God has given to all the creatures he has made some peculiar form of strength - one has such swiftness of foot that at the baying of a hound it escapes from danger by outstripping the wind; another, with outspread wing, is lifted beyond the fowler; a third with horns pushes down its enemy, and a fourth with tooth and claw tears in pieces its adversary. To man he gave but little strength compared with the animals among which he was placed in Eden, and yet he was king over all, because the Lord was his strength. So long as he knew where to look for the source of his power, man remained the unresisted monarch of all around him. That image of God in which he shone resplendent sustained his sovereignty over the fowls of the air, and the beasts of the field, and the fish of the sea.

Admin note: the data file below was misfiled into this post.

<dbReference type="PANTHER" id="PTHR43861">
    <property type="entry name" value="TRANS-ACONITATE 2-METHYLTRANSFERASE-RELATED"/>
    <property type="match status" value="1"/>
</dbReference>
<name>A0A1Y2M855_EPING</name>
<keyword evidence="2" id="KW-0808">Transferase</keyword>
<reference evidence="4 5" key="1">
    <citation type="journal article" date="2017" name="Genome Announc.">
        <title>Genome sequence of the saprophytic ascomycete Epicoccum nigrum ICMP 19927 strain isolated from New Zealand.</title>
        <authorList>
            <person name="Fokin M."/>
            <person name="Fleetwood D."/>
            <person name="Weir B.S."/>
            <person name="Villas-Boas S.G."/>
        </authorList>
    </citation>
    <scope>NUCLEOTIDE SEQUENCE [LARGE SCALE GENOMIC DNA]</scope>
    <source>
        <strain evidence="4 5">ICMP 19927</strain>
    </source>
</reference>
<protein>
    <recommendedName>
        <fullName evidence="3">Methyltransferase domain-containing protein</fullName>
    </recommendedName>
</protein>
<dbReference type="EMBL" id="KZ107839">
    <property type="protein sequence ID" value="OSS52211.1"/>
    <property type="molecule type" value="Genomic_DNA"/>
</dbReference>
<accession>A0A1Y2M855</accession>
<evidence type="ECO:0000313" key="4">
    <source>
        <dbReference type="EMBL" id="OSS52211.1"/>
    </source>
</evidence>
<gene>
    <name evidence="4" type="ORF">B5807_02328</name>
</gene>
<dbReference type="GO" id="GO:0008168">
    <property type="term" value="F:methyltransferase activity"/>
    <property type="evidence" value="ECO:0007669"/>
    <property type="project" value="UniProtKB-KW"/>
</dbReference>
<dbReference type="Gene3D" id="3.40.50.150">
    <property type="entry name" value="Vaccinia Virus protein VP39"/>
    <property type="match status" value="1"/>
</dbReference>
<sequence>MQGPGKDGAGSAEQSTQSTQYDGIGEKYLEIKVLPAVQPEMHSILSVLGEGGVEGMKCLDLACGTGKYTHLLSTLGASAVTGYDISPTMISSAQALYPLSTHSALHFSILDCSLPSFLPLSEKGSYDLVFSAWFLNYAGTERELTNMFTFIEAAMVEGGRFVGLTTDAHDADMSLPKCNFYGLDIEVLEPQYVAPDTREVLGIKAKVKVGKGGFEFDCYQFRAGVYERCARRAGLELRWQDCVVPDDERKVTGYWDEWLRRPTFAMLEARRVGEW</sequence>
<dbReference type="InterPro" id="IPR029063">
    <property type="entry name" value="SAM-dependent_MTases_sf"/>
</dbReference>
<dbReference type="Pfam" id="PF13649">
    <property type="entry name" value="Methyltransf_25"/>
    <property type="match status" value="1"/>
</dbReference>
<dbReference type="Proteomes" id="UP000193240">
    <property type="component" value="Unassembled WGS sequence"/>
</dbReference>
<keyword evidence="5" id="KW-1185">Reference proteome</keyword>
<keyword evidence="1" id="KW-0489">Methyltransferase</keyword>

By instinct man turned to his God in Paradise; and now, though he is to a sad degree a discrowned monarch, there lingers in his memory shadows of what he was, and remembrances of where his strength must still be found. Therefore, no matter where you find a man, you meet one who in his distress will ask for supernatural help. I believe in the truthfulness of this instinct, and that man prays because there is something in prayer. And when the Creator gives his
creature the power of thirst, it is because water exists to meet its thirst; and as when he creates hunger there is food to correspond to the appetite; so when he inclines men to pray it is because prayer has a corresponding blessing connected with it.
From a sermon by Charles Haddon Spurgeon entitled "Prayer Certified of Success," delivered January 19, 1873. Image by merlune on Flickr under Creative Commons License.